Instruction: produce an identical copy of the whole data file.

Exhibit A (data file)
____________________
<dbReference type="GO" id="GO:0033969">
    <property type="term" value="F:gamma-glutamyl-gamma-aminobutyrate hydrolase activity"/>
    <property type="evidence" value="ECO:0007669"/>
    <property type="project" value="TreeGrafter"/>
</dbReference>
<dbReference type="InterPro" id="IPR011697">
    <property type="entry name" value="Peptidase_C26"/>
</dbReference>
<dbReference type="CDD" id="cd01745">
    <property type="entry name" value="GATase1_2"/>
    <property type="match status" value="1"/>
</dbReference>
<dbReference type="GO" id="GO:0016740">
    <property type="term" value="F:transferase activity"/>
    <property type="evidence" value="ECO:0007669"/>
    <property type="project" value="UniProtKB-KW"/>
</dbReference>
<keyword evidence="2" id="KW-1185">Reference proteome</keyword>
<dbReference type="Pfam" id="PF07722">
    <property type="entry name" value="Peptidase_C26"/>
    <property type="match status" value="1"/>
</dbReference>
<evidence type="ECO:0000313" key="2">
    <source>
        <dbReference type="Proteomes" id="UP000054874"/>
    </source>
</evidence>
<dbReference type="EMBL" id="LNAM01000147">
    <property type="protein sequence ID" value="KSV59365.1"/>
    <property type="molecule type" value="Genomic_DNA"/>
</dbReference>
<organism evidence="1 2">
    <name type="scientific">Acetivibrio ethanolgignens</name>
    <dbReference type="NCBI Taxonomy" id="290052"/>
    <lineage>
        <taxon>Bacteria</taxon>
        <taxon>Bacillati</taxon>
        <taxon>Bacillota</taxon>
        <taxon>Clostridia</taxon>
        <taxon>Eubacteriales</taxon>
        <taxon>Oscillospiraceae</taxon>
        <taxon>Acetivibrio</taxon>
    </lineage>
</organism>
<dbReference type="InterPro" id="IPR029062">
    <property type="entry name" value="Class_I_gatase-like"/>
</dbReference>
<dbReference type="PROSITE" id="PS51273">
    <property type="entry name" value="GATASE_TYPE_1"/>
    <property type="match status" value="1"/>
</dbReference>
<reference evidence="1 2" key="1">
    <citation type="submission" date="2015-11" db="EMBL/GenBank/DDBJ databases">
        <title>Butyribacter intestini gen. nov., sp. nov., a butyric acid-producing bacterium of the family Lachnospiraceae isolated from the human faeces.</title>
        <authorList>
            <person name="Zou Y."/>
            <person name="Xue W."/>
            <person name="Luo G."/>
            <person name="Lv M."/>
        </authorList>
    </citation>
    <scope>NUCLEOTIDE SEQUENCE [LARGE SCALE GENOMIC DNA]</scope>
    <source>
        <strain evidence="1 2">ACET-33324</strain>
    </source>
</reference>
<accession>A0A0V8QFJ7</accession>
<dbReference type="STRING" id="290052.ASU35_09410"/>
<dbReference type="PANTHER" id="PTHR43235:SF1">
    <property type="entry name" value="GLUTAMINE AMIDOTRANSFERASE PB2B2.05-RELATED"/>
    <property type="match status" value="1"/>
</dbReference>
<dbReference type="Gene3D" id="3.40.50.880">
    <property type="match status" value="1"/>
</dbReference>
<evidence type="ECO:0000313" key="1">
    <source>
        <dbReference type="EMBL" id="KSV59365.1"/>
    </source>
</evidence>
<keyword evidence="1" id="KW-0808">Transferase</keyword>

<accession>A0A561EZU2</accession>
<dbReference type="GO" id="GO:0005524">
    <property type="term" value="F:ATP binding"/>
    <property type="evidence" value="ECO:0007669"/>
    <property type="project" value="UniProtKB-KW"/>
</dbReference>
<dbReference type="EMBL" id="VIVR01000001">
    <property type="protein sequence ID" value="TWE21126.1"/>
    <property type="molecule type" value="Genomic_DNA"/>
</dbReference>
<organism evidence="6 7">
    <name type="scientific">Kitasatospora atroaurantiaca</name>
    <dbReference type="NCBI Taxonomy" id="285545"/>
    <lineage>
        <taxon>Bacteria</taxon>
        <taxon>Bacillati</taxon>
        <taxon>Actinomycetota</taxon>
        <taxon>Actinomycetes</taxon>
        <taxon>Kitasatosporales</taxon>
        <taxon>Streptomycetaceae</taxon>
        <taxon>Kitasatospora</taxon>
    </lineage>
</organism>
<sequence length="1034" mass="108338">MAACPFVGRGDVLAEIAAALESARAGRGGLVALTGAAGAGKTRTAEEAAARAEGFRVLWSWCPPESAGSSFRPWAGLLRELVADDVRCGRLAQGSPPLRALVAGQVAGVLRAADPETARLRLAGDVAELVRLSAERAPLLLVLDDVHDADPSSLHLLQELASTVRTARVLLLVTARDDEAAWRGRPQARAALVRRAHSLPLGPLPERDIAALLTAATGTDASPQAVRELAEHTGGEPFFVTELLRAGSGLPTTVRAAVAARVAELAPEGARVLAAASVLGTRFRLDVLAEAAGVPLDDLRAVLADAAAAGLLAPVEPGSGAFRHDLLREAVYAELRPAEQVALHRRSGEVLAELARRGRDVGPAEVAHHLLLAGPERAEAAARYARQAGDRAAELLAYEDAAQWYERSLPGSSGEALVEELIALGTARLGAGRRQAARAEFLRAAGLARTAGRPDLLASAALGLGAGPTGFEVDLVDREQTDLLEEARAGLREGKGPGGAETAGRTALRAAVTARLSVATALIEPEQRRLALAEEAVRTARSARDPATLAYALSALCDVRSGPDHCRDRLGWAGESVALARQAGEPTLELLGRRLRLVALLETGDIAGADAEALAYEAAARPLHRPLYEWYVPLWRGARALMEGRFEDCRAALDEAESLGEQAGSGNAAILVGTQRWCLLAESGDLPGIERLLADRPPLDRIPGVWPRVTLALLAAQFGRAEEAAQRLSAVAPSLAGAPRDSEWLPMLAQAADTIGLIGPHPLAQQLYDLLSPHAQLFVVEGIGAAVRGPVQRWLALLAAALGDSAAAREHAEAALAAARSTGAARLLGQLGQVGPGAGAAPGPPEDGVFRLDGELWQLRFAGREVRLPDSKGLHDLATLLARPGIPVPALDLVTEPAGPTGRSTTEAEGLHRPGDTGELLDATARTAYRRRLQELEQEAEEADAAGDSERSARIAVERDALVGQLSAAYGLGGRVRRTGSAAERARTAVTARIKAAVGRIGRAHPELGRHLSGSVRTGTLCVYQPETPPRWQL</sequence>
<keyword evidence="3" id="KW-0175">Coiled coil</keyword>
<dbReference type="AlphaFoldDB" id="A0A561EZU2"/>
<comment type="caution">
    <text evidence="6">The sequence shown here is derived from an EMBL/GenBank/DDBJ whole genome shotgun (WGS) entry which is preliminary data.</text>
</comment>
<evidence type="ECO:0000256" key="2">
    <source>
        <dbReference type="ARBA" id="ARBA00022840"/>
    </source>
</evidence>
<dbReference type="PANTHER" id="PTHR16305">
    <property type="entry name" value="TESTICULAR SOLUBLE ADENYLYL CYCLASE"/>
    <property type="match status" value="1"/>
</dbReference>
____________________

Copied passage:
<dbReference type="GO" id="GO:0033969">
    <property type="term" value="F:gamma-glutamyl-gamma-aminobutyrate hydrolase activity"/>
    <property type="evidence" value="ECO:0007669"/>
    <property type="project" value="TreeGrafter"/>
</dbReference>
<dbReference type="InterPro" id="IPR011697">
    <property type="entry name" value="Peptidase_C26"/>
</dbReference>
<dbReference type="CDD" id="cd01745">
    <property type="entry name" value="GATase1_2"/>
    <property type="match status" value="1"/>
</dbReference>
<dbReference type="GO" id="GO:0016740">
    <property type="term" value="F:transferase activity"/>
    <property type="evidence" value="ECO:0007669"/>
    <property type="project" value="UniProtKB-KW"/>
</dbReference>
<keyword evidence="2" id="KW-1185">Reference proteome</keyword>
<dbReference type="Pfam" id="PF07722">
    <property type="entry name" value="Peptidase_C26"/>
    <property type="match status" value="1"/>
</dbReference>
<evidence type="ECO:0000313" key="2">
    <source>
        <dbReference type="Proteomes" id="UP000054874"/>
    </source>
</evidence>
<dbReference type="EMBL" id="LNAM01000147">
    <property type="protein sequence ID" value="KSV59365.1"/>
    <property type="molecule type" value="Genomic_DNA"/>
</dbReference>
<organism evidence="1 2">
    <name type="scientific">Acetivibrio ethanolgignens</name>
    <dbReference type="NCBI Taxonomy" id="290052"/>
    <lineage>
        <taxon>Bacteria</taxon>
        <taxon>Bacillati</taxon>
        <taxon>Bacillota</taxon>
        <taxon>Clostridia</taxon>
        <taxon>Eubacteriales</taxon>
        <taxon>Oscillospiraceae</taxon>
        <taxon>Acetivibrio</taxon>
    </lineage>
</organism>
<dbReference type="InterPro" id="IPR029062">
    <property type="entry name" value="Class_I_gatase-like"/>
</dbReference>
<dbReference type="PROSITE" id="PS51273">
    <property type="entry name" value="GATASE_TYPE_1"/>
    <property type="match status" value="1"/>
</dbReference>
<reference evidence="1 2" key="1">
    <citation type="submission" date="2015-11" db="EMBL/GenBank/DDBJ databases">
        <title>Butyribacter intestini gen. nov., sp. nov., a butyric acid-producing bacterium of the family Lachnospiraceae isolated from the human faeces.</title>
        <authorList>
            <person name="Zou Y."/>
            <person name="Xue W."/>
            <person name="Luo G."/>
            <person name="Lv M."/>
        </authorList>
    </citation>
    <scope>NUCLEOTIDE SEQUENCE [LARGE SCALE GENOMIC DNA]</scope>
    <source>
        <strain evidence="1 2">ACET-33324</strain>
    </source>
</reference>
<accession>A0A0V8QFJ7</accession>
<dbReference type="STRING" id="290052.ASU35_09410"/>
<dbReference type="PANTHER" id="PTHR43235:SF1">
    <property type="entry name" value="GLUTAMINE AMIDOTRANSFERASE PB2B2.05-RELATED"/>
    <property type="match status" value="1"/>
</dbReference>
<dbReference type="Gene3D" id="3.40.50.880">
    <property type="match status" value="1"/>
</dbReference>
<evidence type="ECO:0000313" key="1">
    <source>
        <dbReference type="EMBL" id="KSV59365.1"/>
    </source>
</evidence>
<keyword evidence="1" id="KW-0808">Transferase</keyword>

<accession>A0A561EZU2</accession>
<dbReference type="GO" id="GO:0005524">
    <property type="term" value="F:ATP binding"/>
    <property type="evidence" value="ECO:0007669"/>
    <property type="project" value="UniProtKB-KW"/>
</dbReference>
<dbReference type="EMBL" id="VIVR01000001">
    <property type="protein sequence ID" value="TWE21126.1"/>
    <property type="molecule type" value="Genomic_DNA"/>
</dbReference>
<organism evidence="6 7">
    <name type="scientific">Kitasatospora atroaurantiaca</name>
    <dbReference type="NCBI Taxonomy" id="285545"/>
    <lineage>
        <taxon>Bacteria</taxon>
        <taxon>Bacillati</taxon>
        <taxon>Actinomycetota</taxon>
        <taxon>Actinomycetes</taxon>
        <taxon>Kitasatosporales</taxon>
        <taxon>Streptomycetaceae</taxon>
        <taxon>Kitasatospora</taxon>
    </lineage>
</organism>
<sequence length="1034" mass="108338">MAACPFVGRGDVLAEIAAALESARAGRGGLVALTGAAGAGKTRTAEEAAARAEGFRVLWSWCPPESAGSSFRPWAGLLRELVADDVRCGRLAQGSPPLRALVAGQVAGVLRAADPETARLRLAGDVAELVRLSAERAPLLLVLDDVHDADPSSLHLLQELASTVRTARVLLLVTARDDEAAWRGRPQARAALVRRAHSLPLGPLPERDIAALLTAATGTDASPQAVRELAEHTGGEPFFVTELLRAGSGLPTTVRAAVAARVAELAPEGARVLAAASVLGTRFRLDVLAEAAGVPLDDLRAVLADAAAAGLLAPVEPGSGAFRHDLLREAVYAELRPAEQVALHRRSGEVLAELARRGRDVGPAEVAHHLLLAGPERAEAAARYARQAGDRAAELLAYEDAAQWYERSLPGSSGEALVEELIALGTARLGAGRRQAARAEFLRAAGLARTAGRPDLLASAALGLGAGPTGFEVDLVDREQTDLLEEARAGLREGKGPGGAETAGRTALRAAVTARLSVATALIEPEQRRLALAEEAVRTARSARDPATLAYALSALCDVRSGPDHCRDRLGWAGESVALARQAGEPTLELLGRRLRLVALLETGDIAGADAEALAYEAAARPLHRPLYEWYVPLWRGARALMEGRFEDCRAALDEAESLGEQAGSGNAAILVGTQRWCLLAESGDLPGIERLLADRPPLDRIPGVWPRVTLALLAAQFGRAEEAAQRLSAVAPSLAGAPRDSEWLPMLAQAADTIGLIGPHPLAQQLYDLLSPHAQLFVVEGIGAAVRGPVQRWLALLAAALGDSAAAREHAEAALAAARSTGAARLLGQLGQVGPGAGAAPGPPEDGVFRLDGELWQLRFAGREVRLPDSKGLHDLATLLARPGIPVPALDLVTEPAGPTGRSTTEAEGLHRPGDTGELLDATARTAYRRRLQELEQEAEEADAAGDSERSARIAVERDALVGQLSAAYGLGGRVRRTGSAAERARTAVTARIKAAVGRIGRAHPELGRHLSGSVRTGTLCVYQPETPPRWQL</sequence>
<keyword evidence="3" id="KW-0175">Coiled coil</keyword>
<dbReference type="AlphaFoldDB" id="A0A561EZU2"/>
<comment type="caution">
    <text evidence="6">The sequence shown here is derived from an EMBL/GenBank/DDBJ whole genome shotgun (WGS) entry which is preliminary data.</text>
</comment>
<evidence type="ECO:0000256" key="2">
    <source>
        <dbReference type="ARBA" id="ARBA00022840"/>
    </source>
</evidence>
<dbReference type="PANTHER" id="PTHR16305">
    <property type="entry name" value="TESTICULAR SOLUBLE ADENYLYL CYCLASE"/>
    <property type="match status" value="1"/>
</dbReference>